Easter Cookies from Smyrna, a 100-Year-Old Recipe

Discover the secret to making the most delicious Easter koulourakia (cookies) from Smyrna, passed down through five generations.

Chef: Mary Rentoula

Serves: 40 pieces

Smyrna cookies, along with tsoureki and red eggs, are now an essential component of many households’ culinary traditions. We refer to them as Smyrna cookies because they originated in Asia Minor. In Smyrna, they are called Easter cookies because they are traditionally associated with Easter. In Greece, however, they were referred to as Smyrna cookies because they became widely known after 1922, when refugees from Asia Minor brought with them the recipes of their homeland. According to Aikaterini Polymerou-Kamilaki, former director and scientific collaborator of the Hellenic Folklore Research Centre of the Academy of Athens, sweet and fluffy breads, such as cakes, were virtually unknown in Greece. The same is true for sugar, a luxury item that was rarely used in Greek confectionery, except as a sweetener in beverages, and was only available to the privileged social classes. The most common sweeteners were honey and grape molasses.

However, sugar was a popular ingredient in cosmopolitan Smyrna, where it was imported from Europe via Constantinople. “Recipes on how to make cakes, sponge cakes, meringues, and sweet breads also arrived from Europe together with sugar, allowing the women of Asia Minor to perfect recipes such as vasilopita (which in Smyrna was a sweet cake with dried fruits, nuts, and spices), tsoureki, and of course cookies and koulourakia,” explains Mrs. Polymerou-Kamilaki.


One starts to appreciate the variety, finesse, and uniqueness of their sweets when one considers the abundance of spices they also had at their disposal, such as cardamom, vanilla, mahleb, mastic from the island of Chios, and so many other “strange” ingredients. Privileged and daring, the women of Smyrna created a baking tradition that was entirely different from that of Greece.

Smyrna means exotic

These kinds of desserts were unknown to the Greeks. Greek vasilopita, for instance, was traditionally a savoury filo pastry pie filled with meat, poultry, and/or vegetables. Similarly, Christopsomo was made without sugar or spices and instead sweetened with a small amount of honey or grape molasses “to sweeten the new year.” Tsoureki was unknown. In other words, people were unfamiliar with sweet, fluffy, baked goods, except in major cities. As soon as tsoureki, sponge cakes, cakes (some even with chocolate and cocoa!), and fluffy koulourakia scented with butter and mastic were introduced, they were embraced, loved and adopted immediately. The term smyrneika (“from Smyrna”) was applied to everything the women of Smyrna brought with them, which is how these cookies got their name.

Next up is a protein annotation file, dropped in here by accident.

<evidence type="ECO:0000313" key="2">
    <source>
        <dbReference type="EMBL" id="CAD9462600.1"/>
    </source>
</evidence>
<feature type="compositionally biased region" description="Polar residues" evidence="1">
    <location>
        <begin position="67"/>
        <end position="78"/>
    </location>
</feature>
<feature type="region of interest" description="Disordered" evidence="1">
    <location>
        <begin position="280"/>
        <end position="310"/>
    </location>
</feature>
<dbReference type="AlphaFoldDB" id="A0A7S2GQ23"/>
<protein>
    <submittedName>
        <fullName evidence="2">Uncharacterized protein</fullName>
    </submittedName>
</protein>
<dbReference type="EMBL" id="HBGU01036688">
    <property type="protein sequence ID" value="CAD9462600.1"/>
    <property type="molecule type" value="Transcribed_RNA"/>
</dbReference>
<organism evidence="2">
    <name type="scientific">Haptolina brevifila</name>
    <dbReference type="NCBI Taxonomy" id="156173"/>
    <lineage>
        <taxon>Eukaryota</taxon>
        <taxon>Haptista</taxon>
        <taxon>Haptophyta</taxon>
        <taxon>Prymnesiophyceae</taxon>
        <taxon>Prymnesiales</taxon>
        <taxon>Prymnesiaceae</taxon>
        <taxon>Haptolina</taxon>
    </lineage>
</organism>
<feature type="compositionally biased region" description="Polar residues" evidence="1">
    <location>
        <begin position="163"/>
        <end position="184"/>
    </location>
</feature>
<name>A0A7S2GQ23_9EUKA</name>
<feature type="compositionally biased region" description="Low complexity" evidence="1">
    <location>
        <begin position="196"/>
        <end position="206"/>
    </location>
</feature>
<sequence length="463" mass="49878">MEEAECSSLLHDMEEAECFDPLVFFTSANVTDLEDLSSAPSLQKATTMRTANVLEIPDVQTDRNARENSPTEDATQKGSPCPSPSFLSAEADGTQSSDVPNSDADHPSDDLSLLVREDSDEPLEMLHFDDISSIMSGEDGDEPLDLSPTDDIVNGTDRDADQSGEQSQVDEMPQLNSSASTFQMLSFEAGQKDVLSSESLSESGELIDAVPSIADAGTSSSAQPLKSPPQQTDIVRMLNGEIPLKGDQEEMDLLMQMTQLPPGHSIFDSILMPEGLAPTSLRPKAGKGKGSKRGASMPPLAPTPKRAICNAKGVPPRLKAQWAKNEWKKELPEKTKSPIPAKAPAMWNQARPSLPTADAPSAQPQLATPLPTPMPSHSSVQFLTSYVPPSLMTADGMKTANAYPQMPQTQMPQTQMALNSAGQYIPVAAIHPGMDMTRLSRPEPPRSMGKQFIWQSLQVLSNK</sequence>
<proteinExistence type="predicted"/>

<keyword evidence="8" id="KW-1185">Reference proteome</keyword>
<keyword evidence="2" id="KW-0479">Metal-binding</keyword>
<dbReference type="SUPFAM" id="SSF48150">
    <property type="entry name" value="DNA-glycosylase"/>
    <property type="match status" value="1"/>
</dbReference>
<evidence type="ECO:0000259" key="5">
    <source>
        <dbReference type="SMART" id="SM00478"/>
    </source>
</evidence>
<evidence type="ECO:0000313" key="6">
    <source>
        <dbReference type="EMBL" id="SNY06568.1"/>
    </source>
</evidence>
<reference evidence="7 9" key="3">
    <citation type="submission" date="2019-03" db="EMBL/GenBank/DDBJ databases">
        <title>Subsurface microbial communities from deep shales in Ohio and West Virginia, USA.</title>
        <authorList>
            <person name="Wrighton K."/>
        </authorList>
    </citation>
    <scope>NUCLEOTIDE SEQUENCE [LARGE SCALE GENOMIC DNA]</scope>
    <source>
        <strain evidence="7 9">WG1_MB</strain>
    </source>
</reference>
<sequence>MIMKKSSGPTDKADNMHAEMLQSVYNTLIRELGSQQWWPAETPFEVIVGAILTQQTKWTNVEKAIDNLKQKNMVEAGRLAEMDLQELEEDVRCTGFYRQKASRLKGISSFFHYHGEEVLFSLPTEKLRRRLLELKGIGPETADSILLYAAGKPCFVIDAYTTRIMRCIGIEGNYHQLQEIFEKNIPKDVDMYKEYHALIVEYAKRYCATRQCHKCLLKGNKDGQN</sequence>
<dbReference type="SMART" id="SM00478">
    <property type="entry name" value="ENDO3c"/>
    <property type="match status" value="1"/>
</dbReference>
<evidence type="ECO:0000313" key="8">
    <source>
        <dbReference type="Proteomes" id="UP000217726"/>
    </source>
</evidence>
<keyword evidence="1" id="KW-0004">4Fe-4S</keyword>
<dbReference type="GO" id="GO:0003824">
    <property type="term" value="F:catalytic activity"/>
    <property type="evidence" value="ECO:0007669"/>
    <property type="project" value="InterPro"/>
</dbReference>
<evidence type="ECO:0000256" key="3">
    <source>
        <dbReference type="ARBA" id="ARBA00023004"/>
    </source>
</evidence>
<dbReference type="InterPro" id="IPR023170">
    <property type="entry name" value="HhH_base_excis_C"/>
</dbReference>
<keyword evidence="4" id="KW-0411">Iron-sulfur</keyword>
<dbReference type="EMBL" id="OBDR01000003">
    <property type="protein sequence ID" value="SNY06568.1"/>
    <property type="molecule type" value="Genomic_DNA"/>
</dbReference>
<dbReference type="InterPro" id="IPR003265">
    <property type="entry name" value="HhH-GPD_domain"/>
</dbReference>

Smyrna cookies are made primarily with high-quality butter and aromatic spices such as vanilla, but orange zest or mastic are also used. Despite the numerous variations, they are all distinguished by their fluffy yet crispy texture, aroma, and finesse. The most common shapes are an elongated spiral (like a small boat), a snail, and a double snail, but they are frequently braided into a simple braid as well.


To make Smyrna cookies, place the cold butter in a mixing bowl and beat with the paddle attachment until it forms a smooth white cream. If you don’t have a mixer, bring it to room temperature and pour it into a bowl.

Add the sugar and beat (or mix thoroughly by hand) until dissolved.


Add the egg yolks one at a time, mixing thoroughly after each, and then add the vanilla extract.

Pour in the cognac and orange juice and mix for about half a minute.

In a separate bowl, combine 100g of the flour with the baking powder and add to the mixture.

Add 1kg of flour and knead until it is fully incorporated into the dough. If the dough is too sticky, gradually add the remaining flour, kneading thoroughly after each addition; you may not need all of it.

The dough should be soft, elastic, and slightly sticky. Try shaping one and see if more flour is needed. Keep in mind that shaping requires some experience and practice; this dough tends to shrink almost immediately, so the cookies must be shaped quickly.

Preheat the oven to 180°C.

Line the baking sheets with parchment paper (since we are making many cookies, we will need to bake them in batches, so you will need at least three baking sheets).

Cut the dough into pieces weighing 30 grams each, shape them into thin cords and twist them into an s-shape, making sure the ends touch. Lightly press the edges to make them more pointed. This way, the cookies will look like little boats. Alternatively, we can shape them into rings or small braids.

Arrange the cookies on the baking sheets, leaving some space between them because they will expand slightly while baking.

Brush well with the beaten egg yolks and bake.

Bake for about 25-30 minutes, until golden.

Originally published in Gastronomos magazine.


  • 500g sheep & goat butter, from a jar, cold
  • 500g (2½ cups) sugar
  • 2 egg yolks
  • 2 caps of vanillin
  • 110ml (1 wine glass) high-quality cognac
  • 280ml (1 water glass) freshly squeezed orange juice
  • about 1,500g (1-1½ cups) all-purpose flour
  • 20g (1 sachet) baking powder

For brushing

  • 8-10 egg yolks, beaten well with a fork (enough to make the koulourakia shine properly)

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